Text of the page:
The introduction to a series about how to live successfully with Familial Mediterranean Fever.
A Patient’s Journey
It’s 6:35 AM. The alarm is going to go off in about ten minutes. I’ve been dreading it for the last hour as I’ve done a mental countdown in my head. Yet I’m in too much pain to reach over and turn it off.
Today is going to be a bad day.
Falling asleep wasn’t hard last night. Work was especially tiring yesterday, and I was half asleep by the time dinner was over. It should have been a good night.
But it wasn’t.
Somewhere after midnight, the pain started. First it was my legs, so I didn’t think much of it. That’s not where my attacks usually start. It wasn’t long later, though, that the stomach pain kicked in, and before long, every part of me that was touched by either blanket or sheet was screaming in pain.
Welcome to the world of Familial Mediterranean Fever.
FMF is also known as Periodic Fever Syndrome. It’s a genetic, auto-inflammatory condition that can cause much pain and misery.
For most people, the pain starts and resides primarily in the abdominal region. An attack, as episodes or flares are called, can come on gradually or in an instant and can last anywhere from 2-21 days, though I swear that I have had some attacks that lasted longer.
Attacks can also come back to back. Just when you start to think that you might begin to feel better, a new attack overtakes you.
Bipolar Disorder Symptom Checklist
The disease causes pain by randomly creating inflammation in the body. The abdomen is the most common site of this inflammation, but FMF also likes to attack the heart, lungs, and kidneys. Pain can also appear at any other point in the body.
One time, though we were not able to document it medically quick enough, I endured an altered mental state. For three days, I couldn’t function, talked out of my head, and even drooled a little. I don’t remember those three days.
With the amazing wonders of our medical system (notice the thinly veiled sarcasm
I Am Not a Doctor
It’s important for me to start here by saying that I am not a doctor. I don’t have any medical training with the exception of a Young Adult Medicine course I took in high school. That was over twenty years ago now, and when we started the unit on cancer, I immediately knew that medicine was not going to be my career path. Some of those images still haunt me.
Since I am not a health care professional, I cannot give you the most scientific data or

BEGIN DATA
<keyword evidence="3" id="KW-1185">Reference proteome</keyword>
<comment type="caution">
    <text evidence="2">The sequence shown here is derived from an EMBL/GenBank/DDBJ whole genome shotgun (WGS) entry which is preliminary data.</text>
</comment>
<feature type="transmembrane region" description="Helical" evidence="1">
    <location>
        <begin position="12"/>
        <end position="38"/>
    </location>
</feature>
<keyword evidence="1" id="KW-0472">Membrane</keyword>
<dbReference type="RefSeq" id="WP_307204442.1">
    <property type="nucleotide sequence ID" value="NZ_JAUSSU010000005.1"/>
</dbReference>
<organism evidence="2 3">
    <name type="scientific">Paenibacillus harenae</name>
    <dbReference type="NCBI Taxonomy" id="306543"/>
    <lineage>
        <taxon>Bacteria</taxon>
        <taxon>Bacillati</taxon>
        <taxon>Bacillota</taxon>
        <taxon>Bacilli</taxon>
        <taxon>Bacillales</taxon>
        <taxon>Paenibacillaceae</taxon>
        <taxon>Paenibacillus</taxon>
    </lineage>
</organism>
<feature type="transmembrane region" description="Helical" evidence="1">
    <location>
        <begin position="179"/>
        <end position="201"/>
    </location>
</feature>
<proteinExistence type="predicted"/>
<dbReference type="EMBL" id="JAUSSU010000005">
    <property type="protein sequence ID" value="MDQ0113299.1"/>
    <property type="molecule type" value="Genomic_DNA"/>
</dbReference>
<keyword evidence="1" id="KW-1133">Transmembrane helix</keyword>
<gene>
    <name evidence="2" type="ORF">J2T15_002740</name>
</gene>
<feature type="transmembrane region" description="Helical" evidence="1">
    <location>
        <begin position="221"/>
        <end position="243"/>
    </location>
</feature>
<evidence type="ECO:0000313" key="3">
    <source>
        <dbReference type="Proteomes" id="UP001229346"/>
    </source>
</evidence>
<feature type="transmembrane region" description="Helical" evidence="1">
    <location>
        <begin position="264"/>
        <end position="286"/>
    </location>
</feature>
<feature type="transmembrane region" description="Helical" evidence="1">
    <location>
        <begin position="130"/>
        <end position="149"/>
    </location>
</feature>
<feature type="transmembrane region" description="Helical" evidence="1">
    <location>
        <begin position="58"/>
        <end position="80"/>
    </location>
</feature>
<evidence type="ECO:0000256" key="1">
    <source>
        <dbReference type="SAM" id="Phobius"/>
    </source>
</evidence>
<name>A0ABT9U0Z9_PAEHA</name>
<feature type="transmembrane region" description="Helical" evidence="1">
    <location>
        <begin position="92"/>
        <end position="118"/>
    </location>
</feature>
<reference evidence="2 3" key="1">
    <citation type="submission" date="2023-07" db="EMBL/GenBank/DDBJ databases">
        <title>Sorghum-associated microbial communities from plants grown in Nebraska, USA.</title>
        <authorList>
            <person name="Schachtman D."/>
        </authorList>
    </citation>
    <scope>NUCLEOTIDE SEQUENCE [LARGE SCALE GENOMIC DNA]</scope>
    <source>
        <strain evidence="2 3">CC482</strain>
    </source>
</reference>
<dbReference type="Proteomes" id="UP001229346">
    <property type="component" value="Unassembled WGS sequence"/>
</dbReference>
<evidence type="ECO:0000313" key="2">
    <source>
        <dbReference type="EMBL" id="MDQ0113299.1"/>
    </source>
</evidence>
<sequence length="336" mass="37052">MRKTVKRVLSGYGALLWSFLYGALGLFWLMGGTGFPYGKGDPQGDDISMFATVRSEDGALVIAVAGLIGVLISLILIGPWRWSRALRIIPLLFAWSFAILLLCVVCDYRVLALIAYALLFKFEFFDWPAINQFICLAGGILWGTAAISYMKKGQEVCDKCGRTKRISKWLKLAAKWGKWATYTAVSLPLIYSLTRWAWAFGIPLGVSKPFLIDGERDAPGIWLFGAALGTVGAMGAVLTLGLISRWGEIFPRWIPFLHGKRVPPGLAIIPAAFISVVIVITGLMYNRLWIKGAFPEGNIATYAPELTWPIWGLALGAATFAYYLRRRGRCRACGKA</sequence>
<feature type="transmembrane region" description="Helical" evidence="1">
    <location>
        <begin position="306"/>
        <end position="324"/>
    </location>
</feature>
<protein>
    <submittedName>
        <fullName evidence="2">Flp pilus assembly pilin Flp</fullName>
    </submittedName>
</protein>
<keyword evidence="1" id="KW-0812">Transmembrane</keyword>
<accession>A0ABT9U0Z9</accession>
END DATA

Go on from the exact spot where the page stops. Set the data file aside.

Personal Experiences Only
What follows in this series in my personal experiences of living with Familial Mediterranean Fever, both prior to and after receiving a diagnosis. I will also strive to tell you what things I have found that work for me and what things have been a complete waste of time. (Spoiler, a sugar-free diet did nothing for me, so you’ll likely hear some about my on-going love for Krispy Kreme doughnuts.)
The other reason I wanted to write this book (hopefully this will ultimately end up a book) was that after my diagnosis, it seemed near impossible to find anything written in English about the disease. Even what wasn’t in English seemed to be rather limited. I found exactly one book on Amazon, and it was not helpful for
Now that I have a few years under my belt after diagnosis, I have learned a few things. So, my hope is, that by sharing what works for me, I may be able to help others who haven’t found their way yet.
Ready? Let’s jump right in.
What Will Be Covered?
It’s going to take me about four months to publish all the posts I have plotted out. Each one will look into a different aspect of living with FMF. There will be tips I have learned that help to make life better, and experiments that were tried with unpleasant results.
Just a foretaste, here are some of the upcoming posts:
- The Long Road to Diagnosis
- To Eat or Not To Eat
- Can I Just Get a Little Sleep?
- CBD – Good or Bad for FMF?
- What is Gastroparesis?
- Practical Advice for Friends and Family
- Plan, Plan, Plan
- Put Your Nap on the Calendar
With each post, I will share my personal experiences, good and bad, about living with FMF. Note: everything will also be slightly colored by my other constant companion, bipolar disorder. Still, I will do my best to keep this series focused on FMF.
Until next time, keep fighting.
The first post: The Long Road to Diagnosis. You can read it here.